A government adviser in the UK has refused to put his name to a report which says the hormones used in cattle are safe for human consumption.
The report by the Veterinary Products Committee has been effectively discredited by John Verrall, a pharmaceutical chemist and consumer representative on the panel who says that humans are at increased risk of cancer from eating beef from cattle fed growth hormones.
Verrall says that over the last two years a number of important studies have shown that the information used by regulators to assess the safety of hormone residues in food has been wildly inaccurate.
He says it is clear that very much smaller amounts of sex hormones in food than previously thought can cause genital abnormalities in baby boys, premature puberty in girls and increase the risk of cancers later in life.
The European Union has banned the use of growth or sex hormones in cattle since 1982, and imports of such meat are prohibited.
But they are still used in Australia, New Zealand, the United States, Canada, Mexico and Chile.
Britain imports 4,700 tonnes a year of beef from Australia, but it is believed the hormones are used illegally in other countries.
The British government is being pressurised to introduce urgent testing of meat for the hormones by the green lobby group the Soil Association.
Richard Young, a policy adviser for the group, says almost 40 per cent of the beef commissioned in the UK is imported yet it is not subjected to the same level of residue testing as British beef.
The Veterinary Products Committee's report was completed in January and states that most of the evidence presently available suggests that the likely levels of human exposure to hormonally active substances in meat from treated animals would not be sufficient to induce any measurable physiological effect.
Mr Verrall however wants to produce a minority report stating his concerns and has threatened to resign over the issue.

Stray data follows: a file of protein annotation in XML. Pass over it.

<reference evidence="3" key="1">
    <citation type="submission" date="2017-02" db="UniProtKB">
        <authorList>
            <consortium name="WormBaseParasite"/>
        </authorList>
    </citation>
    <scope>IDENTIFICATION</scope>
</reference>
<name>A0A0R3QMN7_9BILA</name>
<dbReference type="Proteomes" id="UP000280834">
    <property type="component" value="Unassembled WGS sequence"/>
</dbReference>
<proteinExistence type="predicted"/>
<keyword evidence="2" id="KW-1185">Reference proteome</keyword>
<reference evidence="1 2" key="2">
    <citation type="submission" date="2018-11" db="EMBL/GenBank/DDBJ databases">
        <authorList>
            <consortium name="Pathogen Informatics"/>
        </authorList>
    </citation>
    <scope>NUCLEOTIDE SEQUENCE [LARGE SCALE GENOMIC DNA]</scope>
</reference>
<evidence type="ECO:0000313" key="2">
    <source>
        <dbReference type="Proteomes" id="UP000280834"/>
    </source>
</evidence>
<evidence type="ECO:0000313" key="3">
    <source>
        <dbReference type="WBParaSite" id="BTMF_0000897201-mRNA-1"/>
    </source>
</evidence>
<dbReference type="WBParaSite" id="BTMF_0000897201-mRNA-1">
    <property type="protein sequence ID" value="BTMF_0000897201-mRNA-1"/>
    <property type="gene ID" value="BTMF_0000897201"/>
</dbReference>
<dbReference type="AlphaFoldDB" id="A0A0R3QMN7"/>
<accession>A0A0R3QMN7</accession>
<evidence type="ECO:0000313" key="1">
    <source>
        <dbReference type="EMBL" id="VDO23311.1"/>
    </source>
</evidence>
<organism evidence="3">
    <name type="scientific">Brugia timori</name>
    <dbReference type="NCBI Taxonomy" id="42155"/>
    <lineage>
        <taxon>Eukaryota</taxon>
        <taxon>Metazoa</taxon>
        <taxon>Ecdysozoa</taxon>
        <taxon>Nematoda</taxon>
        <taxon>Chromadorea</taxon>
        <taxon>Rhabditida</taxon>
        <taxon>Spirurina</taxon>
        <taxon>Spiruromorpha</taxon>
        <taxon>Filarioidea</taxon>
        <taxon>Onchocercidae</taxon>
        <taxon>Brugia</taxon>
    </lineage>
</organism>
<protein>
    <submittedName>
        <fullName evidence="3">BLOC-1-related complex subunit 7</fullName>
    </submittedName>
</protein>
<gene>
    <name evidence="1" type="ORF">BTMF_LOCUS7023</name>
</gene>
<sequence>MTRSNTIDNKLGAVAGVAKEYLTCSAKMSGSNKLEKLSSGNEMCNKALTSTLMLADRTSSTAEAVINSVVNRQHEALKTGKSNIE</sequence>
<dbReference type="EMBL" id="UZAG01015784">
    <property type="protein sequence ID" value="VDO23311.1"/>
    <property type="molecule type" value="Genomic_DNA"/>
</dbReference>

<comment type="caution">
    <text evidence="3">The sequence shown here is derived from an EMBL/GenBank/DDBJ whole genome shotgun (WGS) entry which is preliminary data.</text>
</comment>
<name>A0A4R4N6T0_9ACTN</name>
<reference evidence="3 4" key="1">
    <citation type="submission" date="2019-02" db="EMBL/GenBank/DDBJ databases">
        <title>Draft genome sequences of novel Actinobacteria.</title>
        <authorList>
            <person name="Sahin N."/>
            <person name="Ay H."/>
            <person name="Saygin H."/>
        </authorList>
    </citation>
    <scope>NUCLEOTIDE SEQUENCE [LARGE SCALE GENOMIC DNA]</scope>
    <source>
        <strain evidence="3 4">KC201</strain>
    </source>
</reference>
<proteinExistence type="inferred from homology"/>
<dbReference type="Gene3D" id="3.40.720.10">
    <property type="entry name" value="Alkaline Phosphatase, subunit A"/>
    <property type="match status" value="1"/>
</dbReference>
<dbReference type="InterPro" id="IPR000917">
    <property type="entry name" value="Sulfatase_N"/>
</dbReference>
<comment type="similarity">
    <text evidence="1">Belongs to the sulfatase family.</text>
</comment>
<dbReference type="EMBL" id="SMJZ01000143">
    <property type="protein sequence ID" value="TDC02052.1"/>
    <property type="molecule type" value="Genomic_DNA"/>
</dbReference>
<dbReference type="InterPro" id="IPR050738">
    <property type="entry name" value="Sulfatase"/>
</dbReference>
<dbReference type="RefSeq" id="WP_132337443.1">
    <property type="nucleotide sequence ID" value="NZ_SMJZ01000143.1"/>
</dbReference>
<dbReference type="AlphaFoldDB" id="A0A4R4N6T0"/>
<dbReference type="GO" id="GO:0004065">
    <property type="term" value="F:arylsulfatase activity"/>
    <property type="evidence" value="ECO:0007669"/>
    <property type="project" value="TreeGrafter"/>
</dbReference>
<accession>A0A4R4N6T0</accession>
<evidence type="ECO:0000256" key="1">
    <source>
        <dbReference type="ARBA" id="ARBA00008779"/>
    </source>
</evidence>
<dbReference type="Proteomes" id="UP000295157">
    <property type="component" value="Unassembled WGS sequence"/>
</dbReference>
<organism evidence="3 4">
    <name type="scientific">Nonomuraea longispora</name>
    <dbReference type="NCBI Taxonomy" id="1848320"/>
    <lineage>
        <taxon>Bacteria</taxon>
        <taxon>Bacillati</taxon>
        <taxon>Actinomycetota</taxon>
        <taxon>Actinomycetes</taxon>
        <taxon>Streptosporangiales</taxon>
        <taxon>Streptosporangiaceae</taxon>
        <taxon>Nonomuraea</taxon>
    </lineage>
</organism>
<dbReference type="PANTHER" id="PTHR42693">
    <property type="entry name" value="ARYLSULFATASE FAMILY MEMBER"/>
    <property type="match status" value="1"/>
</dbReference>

He has heavily criticised the committee for ignoring research that suggests there is no safe minimum threshold of growth hormone residue in meat.
Danish Scientists at Copenhagen University support his view and say that even tiny amounts of hormones eaten by pre-pubescent children can be harmful in the long-term.
The Danish study however concerns a different hormone, oestradiol, and suggests its use could bring forward puberty in girls and raise the risk of genital abnormalities in boys.
Mr Verrall has been refused permission to publish his minority report which states that there is clear evidence of the risk to human health posed by growth hormones and there is no threshold dose-response for oestrogens.
Britain's Department for Environment, Food and Rural Affairs (DEFRA) has not as yet commented on but the issue which has coincided with a warning by the National Farmers' Union that a total ban on beef imports from Brazil should be imposed following the discovery by EU Food and Veterinary Officers that regulations on the use of drugs in cattle were lax and few residue checks in meat were being done.
The poor controls and the outbreak of foot-and-mouth in parts of Brazil have already prompted the United States and Australia to ban Brazilian beef.